By Chandrama Anderson
E-mail Chandrama Anderson
About this blog: About this blog: I am a LMFT specializing in couples counseling and grief and have lived in Silicon Valley since 1969. I'm the president of Connect2 Marriage Counseling. I worked in high-tech at Apple, Stanford University, and in ... (More)
About this blog: About this blog: I am a LMFT specializing in couples counseling and grief and have lived in Silicon Valley since 1969. I'm the president of Connect2 Marriage Counseling. I worked in high-tech at Apple, Stanford University, and in Silicon Valley for 15 years before becoming a therapist. My background in high-tech is helpful in understanding local couples' dynamics and the pressures of living here. I am a wife, mom, sister, friend, author, and lifelong advocate for causes I believe in (such as marriage equality). My parents are both deceased. My son graduated culinary school and is heading toward a degree in Sociology. I enjoy reading, hiking, water fitness, movies, 49ers and Stanford football, Giants baseball, and riding a tandem bike with my husband. I love the beach and mountains; nature is my place of restoration. In my work with couples, and in this blog, I combine knowledge from many fields to bring you my best ideas, tips, tools and skills, plus book and movie reviews, and musings to help you be your genuine self, find your own voice, and have a happy and healthy relationship. Don't be surprised to hear about brain research and business skills, self-soothing techniques from all walks of life, suggestions and experiments, and anything that lights my passion for couples. (Author and Licensed Marriage and Family Therapist, Calif. Lic # MFC 45204.) (Hide)
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I’m starting to see a lot in the news about corporate wellness, and that companies are and will be investing in corporate wellness programs. According to the Rand Corporation, each dollar invested in disease management services is expected to return $3.80 in savings, productivity improvements, and other benefits. Derek Newell CEO and co-founder of Jiff, a corporate wellness firm adds that while “It’s incredibly difficult to correlate wellness programs with dampened health care spending, but it’s not hard to see productivity gains, cultural gains and affinity gains.” These are attributes that companies want in order to retain great employees.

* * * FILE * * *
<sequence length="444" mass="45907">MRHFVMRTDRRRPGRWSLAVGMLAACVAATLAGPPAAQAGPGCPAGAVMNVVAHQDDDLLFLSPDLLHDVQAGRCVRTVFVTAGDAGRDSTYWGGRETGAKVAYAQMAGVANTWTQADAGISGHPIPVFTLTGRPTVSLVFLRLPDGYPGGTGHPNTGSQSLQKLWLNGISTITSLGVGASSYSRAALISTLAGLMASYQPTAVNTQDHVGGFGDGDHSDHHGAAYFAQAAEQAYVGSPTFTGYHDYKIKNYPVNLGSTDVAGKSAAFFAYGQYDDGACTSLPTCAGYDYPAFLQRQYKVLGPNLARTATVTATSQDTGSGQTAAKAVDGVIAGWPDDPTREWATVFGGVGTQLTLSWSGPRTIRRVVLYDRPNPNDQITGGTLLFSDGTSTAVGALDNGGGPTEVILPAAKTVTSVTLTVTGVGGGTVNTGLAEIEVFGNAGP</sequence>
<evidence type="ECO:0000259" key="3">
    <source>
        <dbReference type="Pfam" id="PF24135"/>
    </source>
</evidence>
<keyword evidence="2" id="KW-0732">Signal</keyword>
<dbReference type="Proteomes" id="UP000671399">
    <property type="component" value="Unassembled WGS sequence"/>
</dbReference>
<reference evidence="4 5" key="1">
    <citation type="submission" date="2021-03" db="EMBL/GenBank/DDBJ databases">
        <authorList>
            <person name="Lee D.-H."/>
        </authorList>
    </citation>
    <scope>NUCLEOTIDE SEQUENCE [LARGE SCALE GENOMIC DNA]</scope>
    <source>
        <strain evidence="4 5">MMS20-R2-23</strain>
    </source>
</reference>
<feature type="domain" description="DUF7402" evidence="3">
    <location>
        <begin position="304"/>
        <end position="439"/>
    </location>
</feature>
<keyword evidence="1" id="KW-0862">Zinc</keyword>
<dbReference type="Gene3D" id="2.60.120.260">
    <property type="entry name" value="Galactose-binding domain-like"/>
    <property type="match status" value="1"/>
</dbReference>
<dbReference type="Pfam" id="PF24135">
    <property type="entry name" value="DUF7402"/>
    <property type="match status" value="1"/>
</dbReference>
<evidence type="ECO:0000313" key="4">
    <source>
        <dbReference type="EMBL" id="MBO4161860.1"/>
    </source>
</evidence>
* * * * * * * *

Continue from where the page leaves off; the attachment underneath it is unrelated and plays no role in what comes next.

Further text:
Most corporate wellness programs are focused on health and wellness through eating and exercise.
I would posit that your relationship with yourself and with your partner is the most important factor in your overall health, well being, happiness, and productivity -- at work and elsewhere -- than what you eat or if/when/how you exercise. And don’t get me wrong, I believe that eating well and exercising are important.
It’s a lot easier and more tangible for companies to provide a cafeteria that has organic food and a gym, than to figure out ways to get employees couple counseling. How would a company do that? How would they even know who needed it? EAP programs generally don’t cut it, according to what I hear from many people. The benefit is too limited. They don’t necessarily want anyone to know they are seeking help. And couples often don’t want anyone to know their marriage is in trouble.
Part of the solution is to work toward removing the stigma of counseling. Part of it is to talk and have posters at work about the benefits of counseling. Maybe part of it is to bring in counselors to the work locations in a private area that people can access. Maybe part of it is to have webinars with counselors so no one else knows who is participating, therefore keeping everyone’s anonymity and confidentiality.
Companies want you to be well, and be productive at work. They want you to stay in your job. They are looking for ways to attract the best and brightest.
What do all of you think might help?